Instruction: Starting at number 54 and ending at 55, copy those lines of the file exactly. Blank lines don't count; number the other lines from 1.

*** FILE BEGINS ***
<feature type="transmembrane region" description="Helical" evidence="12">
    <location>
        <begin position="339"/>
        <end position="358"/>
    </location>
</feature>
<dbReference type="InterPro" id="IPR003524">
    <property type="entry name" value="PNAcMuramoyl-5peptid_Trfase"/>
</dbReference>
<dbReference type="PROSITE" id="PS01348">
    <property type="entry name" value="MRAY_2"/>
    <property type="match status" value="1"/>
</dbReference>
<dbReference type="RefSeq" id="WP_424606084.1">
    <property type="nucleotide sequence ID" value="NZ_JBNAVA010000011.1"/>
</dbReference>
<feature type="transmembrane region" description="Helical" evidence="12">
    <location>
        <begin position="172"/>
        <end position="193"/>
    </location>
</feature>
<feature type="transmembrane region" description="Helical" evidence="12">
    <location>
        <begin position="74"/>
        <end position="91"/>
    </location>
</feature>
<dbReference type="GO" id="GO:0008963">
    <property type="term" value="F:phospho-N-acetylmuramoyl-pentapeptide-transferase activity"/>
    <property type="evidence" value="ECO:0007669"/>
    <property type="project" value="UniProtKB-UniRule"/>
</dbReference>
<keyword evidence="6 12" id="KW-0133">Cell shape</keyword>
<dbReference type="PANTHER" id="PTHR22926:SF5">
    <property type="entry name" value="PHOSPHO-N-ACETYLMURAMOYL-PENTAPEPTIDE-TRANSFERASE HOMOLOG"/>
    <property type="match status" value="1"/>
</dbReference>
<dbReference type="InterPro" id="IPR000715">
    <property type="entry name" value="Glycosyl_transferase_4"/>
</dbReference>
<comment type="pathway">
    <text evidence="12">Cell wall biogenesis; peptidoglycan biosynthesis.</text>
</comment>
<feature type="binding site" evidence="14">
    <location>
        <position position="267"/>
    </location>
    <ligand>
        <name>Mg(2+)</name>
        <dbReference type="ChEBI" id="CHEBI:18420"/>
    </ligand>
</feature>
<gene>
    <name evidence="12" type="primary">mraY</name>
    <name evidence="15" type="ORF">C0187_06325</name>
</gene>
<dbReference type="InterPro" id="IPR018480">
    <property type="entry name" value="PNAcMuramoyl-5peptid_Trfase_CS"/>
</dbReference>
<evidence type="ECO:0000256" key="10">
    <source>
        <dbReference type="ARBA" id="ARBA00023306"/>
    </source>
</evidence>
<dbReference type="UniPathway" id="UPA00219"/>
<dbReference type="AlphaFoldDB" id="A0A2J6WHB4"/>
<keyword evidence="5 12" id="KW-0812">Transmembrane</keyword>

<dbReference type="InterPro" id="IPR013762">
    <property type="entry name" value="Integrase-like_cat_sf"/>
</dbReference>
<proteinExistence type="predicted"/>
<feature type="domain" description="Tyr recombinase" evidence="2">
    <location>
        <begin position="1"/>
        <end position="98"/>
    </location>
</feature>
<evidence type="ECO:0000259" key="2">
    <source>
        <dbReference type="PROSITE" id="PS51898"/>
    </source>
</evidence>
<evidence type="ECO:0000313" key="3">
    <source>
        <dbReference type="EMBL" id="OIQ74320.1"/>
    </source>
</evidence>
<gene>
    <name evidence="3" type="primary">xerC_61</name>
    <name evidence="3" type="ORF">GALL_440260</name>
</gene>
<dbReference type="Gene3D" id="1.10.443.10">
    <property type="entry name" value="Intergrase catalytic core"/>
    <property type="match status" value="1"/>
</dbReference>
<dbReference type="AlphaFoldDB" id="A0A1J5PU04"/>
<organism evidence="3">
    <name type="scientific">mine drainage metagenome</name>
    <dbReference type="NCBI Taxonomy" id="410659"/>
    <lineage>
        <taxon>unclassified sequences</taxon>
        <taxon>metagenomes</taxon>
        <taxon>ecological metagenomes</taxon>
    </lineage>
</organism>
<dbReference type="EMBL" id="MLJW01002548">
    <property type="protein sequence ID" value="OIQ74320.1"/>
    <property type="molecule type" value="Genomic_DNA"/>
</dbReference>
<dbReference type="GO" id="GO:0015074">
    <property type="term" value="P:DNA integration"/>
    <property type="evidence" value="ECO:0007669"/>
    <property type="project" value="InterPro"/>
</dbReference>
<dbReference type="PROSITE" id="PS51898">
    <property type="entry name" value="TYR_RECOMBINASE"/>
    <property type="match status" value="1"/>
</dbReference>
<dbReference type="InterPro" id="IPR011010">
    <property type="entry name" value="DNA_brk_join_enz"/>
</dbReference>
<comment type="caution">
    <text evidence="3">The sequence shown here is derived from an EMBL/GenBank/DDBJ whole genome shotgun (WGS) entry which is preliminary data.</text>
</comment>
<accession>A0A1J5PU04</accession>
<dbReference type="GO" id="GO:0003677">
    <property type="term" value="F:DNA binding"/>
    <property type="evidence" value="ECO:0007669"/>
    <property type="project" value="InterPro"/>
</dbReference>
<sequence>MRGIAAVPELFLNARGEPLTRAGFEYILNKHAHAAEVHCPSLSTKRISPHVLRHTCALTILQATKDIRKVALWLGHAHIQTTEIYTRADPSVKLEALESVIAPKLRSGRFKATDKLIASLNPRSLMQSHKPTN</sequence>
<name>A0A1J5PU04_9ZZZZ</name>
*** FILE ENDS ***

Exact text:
<gene>
    <name evidence="12" type="primary">mraY</name>